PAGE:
The concept of the metaverse has catapulted into the public consciousness. But in a sea of emerging technologies, it is nascent and still not all that well defined.
No matter the final scope and texture of the metaverse, one thing is clear: the ultimate metaverse will need to depict real experiences as accurately and naturally as possible. Reality and society can’t glitch. Our immersive experience can’t stop because of a third-party code update or spike in latency from a service provider. The metaverse requires ‘infinite nines’ of availability and globally-intelligent redundancy, re-routing and failover to deliver an always-on experience.
But one can only begin to imagine the network and connectivity that will be required to support such a world. And with so much competition and money in the space, the pressure to get things right the first time is intense.
So, with this in mind, what changes might the metaverse bring to the fields of application development and digital experience?
The need to be truly global and redundant
The world is already in many ways moving to real-time or near real-time processing. For example, in the financial world, straight-through processing means transactions occur as they are initiated rather than in day-end batches. Mid-sized to larger organizations are also implementing large event-streaming platforms and ingesting these streams into huge analytics engines to understand customer needs and system responses to real-world conditions on-the-fly.
The metaverse takes this to another level, as it’s expected to essentially be real-time and persistent, with no pause button, continuing to exist and function even after users have left. This means that the centricity is not on the user, but the virtual world itself.
That level of functionality will require more performance and put more demands on what’s already a best-effort Internet infrastructure, incorporating virtual reality (VR) technologies, haptics, virtual identity and online-only currencies. However, despite this, it will need to be capable of keeping people in the metaverse experience, regardless of connection adversity or ambient traffic conditions.
Web-based code characteristics
As a result, any software application coded for the metaverse will need to be designed with the underlying network - and, specifically, any constraints posed by that network - in mind. That is very different from how many applications are currently designed, often with only passing consideration put into how they will perform on different types of networks that could exhibit varying latency and performance characteristics.
Today’s web-based applications are already heavily reliant on a large number of dependencies and interdependent systems and services in order to function. A break or vulnerability in that chain can already cause degradation or loss of service. The metaverse, and the applications coded for it, are likely to be made up of even more tightly integrated dependencies. At a basic level, it’s still going to be an application, or set of applications, distributed across a cloud or hyperscale data center infrastructure and relying on the Internet and cloud or private connectivity to perform. There will likely be a heavy reliance on the performance of APIs to deliver an integrated experience, alongside technologies like blockchain and payment processing, as well as potentially edge computing, taking processing power closer to the user.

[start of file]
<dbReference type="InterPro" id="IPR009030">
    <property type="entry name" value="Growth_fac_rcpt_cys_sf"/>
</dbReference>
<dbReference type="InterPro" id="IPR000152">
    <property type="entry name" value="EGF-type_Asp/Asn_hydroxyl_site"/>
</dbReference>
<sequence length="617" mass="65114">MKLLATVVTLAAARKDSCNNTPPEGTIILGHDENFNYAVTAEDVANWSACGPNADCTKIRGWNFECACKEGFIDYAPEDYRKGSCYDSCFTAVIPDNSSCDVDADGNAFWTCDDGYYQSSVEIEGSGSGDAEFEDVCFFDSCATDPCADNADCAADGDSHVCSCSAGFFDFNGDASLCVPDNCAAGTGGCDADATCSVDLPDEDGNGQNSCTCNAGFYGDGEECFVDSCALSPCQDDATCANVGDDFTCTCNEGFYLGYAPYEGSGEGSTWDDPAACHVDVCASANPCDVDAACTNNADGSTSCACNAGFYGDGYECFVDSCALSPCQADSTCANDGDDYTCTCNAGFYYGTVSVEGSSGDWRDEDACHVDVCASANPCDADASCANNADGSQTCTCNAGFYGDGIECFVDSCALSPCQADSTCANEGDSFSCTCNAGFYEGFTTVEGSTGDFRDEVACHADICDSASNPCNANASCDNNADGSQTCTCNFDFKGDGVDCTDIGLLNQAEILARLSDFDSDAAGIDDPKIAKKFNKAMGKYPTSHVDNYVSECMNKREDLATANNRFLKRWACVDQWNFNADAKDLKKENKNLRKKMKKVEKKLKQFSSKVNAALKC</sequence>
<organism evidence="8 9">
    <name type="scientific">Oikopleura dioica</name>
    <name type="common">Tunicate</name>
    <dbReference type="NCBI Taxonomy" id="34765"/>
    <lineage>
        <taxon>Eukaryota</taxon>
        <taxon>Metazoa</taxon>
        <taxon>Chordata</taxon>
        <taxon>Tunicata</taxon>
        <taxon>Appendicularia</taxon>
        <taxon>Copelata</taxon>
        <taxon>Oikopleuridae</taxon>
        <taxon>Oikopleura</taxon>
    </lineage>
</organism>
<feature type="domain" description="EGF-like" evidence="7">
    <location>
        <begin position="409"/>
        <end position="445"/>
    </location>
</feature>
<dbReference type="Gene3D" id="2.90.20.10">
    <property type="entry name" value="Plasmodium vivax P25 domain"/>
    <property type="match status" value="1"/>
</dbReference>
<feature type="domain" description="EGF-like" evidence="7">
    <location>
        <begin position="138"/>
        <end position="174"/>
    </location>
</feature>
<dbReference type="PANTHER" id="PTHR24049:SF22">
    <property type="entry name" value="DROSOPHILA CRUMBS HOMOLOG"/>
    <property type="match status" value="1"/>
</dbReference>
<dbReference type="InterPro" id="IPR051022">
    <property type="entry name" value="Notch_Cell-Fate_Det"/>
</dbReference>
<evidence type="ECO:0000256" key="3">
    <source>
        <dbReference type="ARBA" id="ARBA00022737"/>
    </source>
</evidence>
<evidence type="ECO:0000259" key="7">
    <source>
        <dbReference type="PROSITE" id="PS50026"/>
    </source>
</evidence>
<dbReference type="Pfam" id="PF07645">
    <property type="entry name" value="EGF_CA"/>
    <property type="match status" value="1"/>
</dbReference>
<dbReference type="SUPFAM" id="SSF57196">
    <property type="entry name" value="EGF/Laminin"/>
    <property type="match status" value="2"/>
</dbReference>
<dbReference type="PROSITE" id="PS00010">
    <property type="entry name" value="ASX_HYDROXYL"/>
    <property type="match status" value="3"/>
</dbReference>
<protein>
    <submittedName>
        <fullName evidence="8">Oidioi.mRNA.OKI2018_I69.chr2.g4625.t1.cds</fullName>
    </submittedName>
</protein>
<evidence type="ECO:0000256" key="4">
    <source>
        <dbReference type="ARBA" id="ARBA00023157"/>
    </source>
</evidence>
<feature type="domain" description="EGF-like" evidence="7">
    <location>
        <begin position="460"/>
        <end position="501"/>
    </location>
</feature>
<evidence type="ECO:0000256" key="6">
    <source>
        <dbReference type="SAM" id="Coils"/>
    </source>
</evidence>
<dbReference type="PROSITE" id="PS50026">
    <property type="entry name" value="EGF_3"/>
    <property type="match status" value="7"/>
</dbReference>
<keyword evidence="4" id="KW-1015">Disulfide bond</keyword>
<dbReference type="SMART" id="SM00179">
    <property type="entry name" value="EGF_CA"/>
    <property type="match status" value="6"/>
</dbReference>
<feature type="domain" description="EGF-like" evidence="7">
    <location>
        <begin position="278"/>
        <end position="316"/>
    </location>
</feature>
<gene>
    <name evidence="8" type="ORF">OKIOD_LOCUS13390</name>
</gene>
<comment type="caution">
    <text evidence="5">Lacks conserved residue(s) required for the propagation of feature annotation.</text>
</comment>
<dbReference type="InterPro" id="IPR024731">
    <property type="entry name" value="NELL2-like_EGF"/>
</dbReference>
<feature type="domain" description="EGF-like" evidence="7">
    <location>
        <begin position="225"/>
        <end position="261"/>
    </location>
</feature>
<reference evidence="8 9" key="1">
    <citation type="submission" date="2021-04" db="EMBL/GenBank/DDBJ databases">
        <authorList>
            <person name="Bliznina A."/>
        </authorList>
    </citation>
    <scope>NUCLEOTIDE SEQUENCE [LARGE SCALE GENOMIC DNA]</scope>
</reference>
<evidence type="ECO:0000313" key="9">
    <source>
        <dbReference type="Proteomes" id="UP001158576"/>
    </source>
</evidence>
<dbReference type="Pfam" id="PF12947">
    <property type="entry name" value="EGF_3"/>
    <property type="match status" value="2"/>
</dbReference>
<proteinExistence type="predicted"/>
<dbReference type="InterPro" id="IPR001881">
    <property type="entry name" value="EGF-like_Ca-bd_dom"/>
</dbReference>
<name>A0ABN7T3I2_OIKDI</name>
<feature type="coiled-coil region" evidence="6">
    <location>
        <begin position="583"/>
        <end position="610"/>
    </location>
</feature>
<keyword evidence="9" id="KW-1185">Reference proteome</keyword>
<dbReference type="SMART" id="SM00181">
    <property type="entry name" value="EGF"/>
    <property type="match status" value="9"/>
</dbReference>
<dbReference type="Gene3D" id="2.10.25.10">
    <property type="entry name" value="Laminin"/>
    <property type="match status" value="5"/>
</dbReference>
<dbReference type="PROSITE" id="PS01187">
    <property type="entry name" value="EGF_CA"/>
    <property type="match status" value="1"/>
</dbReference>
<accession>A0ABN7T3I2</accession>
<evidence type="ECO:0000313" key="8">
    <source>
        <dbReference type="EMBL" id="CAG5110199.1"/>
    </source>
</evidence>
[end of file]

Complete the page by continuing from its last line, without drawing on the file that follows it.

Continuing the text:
In the event that one part of the experience fails to render, the whole experience will be materially impacted. Part of the metaverse may simply fail to appear in front of us. In an immersive virtual experience in which we are active participants, having a piece of reality fail before us won't cut it.
There’s already evidence that metaverse developers won’t tolerate these kinds of experience glitches. Many are currently developing on multiple metaverse platforms, effectively hedging their bets as to which might first gain traction or offer a higher level of experience or resiliency. Metaverses that are unreliable, either due to the way they are coded or due to underlying operating systems and infrastructure constraints, may not get a second chance with both developer or user ecosystems.
Monitoring the metaverse
It isn’t just code quality and network resiliency that will determine whether a metaverse succeeds or fails. Delivery of metaverse experiences will also require new types of monitoring, testing, and insight.
Developers will likely have access to some open telemetry, courtesy of their metaverse platform of choice. However, they may also wish to instrument different parts of the end-to-end experience independently to verify that each is functioning and responding as intended. A collective intelligence approach will help to ensure that developers have access to the right combination of metrics to judge the health and performance of the metaverse, and of their specific contribution to it.
This will include end-to-end visibility across the entire digital supply chain and cloud and internet networks that deliver the digital experience of the metaverse, as it will be crucial to see, detect, and optimize any performance issues before they cause users to experience abrupt outages or glitchy interactions. New methods will be required to fit this new reality, far beyond traditional monitoring.
The metaverse and the opportunities that this new immersive reality will bring is certainly exciting. But like all new frontiers in today’s Internet-centric environments, glitchy, error-prone experiences are not an option. In the metaverse, concepts like ‘downtime’ and ‘uptime’ cease to exist - because the only acceptable availability level for reality is ‘all of the time.’